How much of this would you read?

BREA, California – In the course of my storied career I have written hundreds if not thousands of reports and have read many more.  Over the years I developed a great deal of “boilerplate” material.  This is wordage that may not really mean anything but adds heft to the report and discourages anyone from actually reading it.  However, I found that too much boilerplate becomes too obvious.  Therefore, I stole the idea of an oil and gas buzz phrase generator from predecessors in other professions.  Random insertions of buzz phrases will confound even the most diligent readers.  Nobody likes to admit that they don’t understand something.

It works like a Chinese menu.  One word from column A.  One word from column B.  One word from column C.  In most cases the first two are adjectives and the final one a noun.  Once in a while, only two words are sufficient instead of three, but three is optimal.  Not every combination will be useable, but most are.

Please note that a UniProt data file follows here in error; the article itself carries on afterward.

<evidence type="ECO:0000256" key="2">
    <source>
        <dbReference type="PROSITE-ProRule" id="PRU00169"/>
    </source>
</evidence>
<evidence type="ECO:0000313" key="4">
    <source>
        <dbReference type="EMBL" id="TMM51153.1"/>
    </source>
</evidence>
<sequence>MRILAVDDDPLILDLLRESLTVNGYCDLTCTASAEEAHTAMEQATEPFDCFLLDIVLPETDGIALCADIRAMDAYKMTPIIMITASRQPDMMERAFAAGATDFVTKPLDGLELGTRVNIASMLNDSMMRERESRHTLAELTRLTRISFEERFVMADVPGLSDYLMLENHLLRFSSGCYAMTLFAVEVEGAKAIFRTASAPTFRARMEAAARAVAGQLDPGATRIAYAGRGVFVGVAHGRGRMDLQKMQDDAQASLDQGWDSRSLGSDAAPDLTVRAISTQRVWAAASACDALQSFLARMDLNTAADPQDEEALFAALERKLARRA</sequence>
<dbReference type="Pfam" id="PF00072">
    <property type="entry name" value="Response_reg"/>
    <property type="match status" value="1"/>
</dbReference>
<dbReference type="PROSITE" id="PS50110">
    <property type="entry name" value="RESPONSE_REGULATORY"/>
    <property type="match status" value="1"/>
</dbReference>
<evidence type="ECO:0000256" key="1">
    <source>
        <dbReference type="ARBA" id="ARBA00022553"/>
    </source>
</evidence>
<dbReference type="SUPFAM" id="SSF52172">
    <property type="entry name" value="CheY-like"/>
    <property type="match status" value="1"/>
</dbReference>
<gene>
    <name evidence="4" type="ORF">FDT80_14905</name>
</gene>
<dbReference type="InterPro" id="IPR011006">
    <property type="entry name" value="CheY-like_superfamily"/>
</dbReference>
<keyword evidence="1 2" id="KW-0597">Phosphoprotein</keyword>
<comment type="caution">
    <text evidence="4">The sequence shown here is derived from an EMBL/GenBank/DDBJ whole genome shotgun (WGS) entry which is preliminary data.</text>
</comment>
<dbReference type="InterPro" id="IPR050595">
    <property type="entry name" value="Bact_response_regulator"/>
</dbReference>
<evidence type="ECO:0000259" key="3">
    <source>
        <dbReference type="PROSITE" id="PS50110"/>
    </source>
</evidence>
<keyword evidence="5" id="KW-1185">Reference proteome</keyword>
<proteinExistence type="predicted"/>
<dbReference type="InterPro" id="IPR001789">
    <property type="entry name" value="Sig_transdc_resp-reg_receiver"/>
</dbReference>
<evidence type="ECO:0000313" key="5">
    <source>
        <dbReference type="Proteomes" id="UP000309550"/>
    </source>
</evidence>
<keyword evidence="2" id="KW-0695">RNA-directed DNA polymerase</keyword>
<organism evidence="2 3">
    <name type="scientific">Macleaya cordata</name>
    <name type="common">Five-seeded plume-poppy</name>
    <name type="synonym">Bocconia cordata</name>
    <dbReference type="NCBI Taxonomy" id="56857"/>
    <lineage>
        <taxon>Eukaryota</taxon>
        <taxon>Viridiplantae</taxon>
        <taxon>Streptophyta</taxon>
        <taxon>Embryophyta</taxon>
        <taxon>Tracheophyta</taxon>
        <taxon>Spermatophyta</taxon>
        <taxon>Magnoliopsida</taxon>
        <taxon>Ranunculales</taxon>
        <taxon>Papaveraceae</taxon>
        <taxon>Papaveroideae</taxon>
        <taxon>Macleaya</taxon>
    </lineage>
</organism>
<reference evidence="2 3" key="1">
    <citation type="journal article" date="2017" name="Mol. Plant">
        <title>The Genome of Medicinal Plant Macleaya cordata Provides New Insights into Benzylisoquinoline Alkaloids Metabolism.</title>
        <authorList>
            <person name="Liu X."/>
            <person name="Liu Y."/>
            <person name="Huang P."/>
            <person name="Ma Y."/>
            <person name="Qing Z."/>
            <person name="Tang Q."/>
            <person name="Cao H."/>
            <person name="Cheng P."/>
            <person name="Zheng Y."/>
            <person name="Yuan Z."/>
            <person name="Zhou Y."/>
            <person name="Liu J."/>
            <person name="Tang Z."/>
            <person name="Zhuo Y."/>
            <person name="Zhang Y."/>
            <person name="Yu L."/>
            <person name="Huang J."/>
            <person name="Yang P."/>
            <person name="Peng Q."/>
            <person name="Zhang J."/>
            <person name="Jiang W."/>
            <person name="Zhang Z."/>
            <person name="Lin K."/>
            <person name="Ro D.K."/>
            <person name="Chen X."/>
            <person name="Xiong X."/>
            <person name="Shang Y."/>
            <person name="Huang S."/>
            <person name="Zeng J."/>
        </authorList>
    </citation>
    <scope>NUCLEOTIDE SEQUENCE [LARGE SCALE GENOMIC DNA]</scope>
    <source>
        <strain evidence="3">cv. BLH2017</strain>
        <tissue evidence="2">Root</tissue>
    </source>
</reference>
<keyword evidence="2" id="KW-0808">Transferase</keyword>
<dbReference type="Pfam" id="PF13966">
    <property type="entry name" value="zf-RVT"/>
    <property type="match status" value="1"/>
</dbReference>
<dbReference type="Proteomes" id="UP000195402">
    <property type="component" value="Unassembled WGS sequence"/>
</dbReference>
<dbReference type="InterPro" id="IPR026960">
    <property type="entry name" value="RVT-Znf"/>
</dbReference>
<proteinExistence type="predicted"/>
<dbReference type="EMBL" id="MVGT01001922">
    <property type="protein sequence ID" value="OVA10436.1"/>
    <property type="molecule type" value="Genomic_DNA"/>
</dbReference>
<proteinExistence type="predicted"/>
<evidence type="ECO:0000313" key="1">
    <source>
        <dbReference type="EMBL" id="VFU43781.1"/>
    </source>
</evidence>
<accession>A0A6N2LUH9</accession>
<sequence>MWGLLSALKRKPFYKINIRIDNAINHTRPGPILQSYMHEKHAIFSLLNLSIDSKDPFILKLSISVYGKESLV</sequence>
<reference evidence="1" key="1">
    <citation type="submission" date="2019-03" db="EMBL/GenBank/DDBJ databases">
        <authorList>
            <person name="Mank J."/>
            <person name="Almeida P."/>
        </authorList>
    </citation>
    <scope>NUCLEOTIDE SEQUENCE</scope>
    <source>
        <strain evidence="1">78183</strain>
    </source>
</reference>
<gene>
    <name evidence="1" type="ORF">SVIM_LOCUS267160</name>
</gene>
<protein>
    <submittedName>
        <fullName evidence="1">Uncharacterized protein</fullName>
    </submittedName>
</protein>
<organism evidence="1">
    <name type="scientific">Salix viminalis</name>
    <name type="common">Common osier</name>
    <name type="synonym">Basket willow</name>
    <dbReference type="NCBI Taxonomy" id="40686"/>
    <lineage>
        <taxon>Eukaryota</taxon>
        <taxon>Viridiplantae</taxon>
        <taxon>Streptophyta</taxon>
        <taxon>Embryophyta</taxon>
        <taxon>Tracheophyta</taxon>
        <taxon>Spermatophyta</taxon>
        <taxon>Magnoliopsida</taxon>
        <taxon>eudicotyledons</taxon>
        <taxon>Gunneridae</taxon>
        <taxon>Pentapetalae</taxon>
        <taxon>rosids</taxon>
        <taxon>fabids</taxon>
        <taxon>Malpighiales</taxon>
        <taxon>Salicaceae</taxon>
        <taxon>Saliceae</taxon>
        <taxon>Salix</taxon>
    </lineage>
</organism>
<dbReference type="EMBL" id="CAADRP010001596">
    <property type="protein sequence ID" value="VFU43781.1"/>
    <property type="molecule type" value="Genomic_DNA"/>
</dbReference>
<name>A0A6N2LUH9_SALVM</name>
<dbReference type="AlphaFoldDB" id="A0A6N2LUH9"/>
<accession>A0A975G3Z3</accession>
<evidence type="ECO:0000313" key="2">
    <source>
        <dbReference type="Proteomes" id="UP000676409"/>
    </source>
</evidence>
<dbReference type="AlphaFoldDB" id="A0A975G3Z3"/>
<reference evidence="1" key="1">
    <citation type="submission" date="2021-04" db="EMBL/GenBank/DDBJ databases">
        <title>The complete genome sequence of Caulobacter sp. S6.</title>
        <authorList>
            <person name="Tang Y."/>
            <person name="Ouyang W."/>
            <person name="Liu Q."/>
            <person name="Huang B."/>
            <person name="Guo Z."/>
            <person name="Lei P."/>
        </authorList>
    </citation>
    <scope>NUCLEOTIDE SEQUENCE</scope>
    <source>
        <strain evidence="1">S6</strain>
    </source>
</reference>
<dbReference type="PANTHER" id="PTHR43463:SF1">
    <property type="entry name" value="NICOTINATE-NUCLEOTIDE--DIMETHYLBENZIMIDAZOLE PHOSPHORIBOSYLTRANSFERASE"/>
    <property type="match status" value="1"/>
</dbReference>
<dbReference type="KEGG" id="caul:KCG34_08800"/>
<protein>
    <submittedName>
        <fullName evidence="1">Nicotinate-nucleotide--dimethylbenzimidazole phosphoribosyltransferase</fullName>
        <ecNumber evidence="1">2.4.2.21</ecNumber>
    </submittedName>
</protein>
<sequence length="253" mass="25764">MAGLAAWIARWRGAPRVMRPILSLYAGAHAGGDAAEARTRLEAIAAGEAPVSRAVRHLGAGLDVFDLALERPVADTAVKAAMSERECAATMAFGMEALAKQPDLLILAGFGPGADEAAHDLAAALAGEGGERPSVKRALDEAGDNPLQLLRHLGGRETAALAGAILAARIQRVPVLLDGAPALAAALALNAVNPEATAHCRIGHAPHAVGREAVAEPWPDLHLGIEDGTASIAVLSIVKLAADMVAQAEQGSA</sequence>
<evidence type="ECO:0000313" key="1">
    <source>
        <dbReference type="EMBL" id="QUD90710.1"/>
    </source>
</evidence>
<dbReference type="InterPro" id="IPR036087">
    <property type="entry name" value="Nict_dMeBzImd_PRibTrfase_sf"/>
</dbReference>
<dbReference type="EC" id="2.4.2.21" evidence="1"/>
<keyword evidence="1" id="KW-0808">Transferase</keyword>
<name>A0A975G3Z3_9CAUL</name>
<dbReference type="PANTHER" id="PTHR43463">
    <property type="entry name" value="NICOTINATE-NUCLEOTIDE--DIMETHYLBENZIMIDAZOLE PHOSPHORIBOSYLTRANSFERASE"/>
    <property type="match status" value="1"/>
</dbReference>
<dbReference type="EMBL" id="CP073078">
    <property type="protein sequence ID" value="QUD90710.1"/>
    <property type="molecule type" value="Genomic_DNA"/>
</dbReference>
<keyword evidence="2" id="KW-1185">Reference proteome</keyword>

Column A Column B Column C
discrete adaptive criteria
dynamic innovative phenomena
synergistic empirical systems
cognitive operational model
classical transitional stimuli
subliminal managerial centrality
pristine technological theory
systematic competitive interaction
perceptive optimal propensity
compatible digital concept
parallel reciprocal capability
functional next-generation programming
responsive logistical hardware
strategic agile governance
intelligent transparent environment
virtual proactive oversight


Try it.  Dynamic adaptive systems.  Classical operational models.  Intelligent proactive interactions.

You may note that there are no words in this list that are directly pertinent to the oil and gas industry.  That’s on purpose.  You don’t want things to get too specific.  Reports are written to fill filing cabinets and hard drives, not to be read or understood.  Tell me, when has a report ever convinced a manager to approve a drilling location or a pipeline project?  No, you have to do it in person.  When I was vice president of engineering, the originator of a project had to sell it to me in person and not with some bullshit report.  As you might surmise, the MBAs were ecstatic when I retired because they feed on paperwork.


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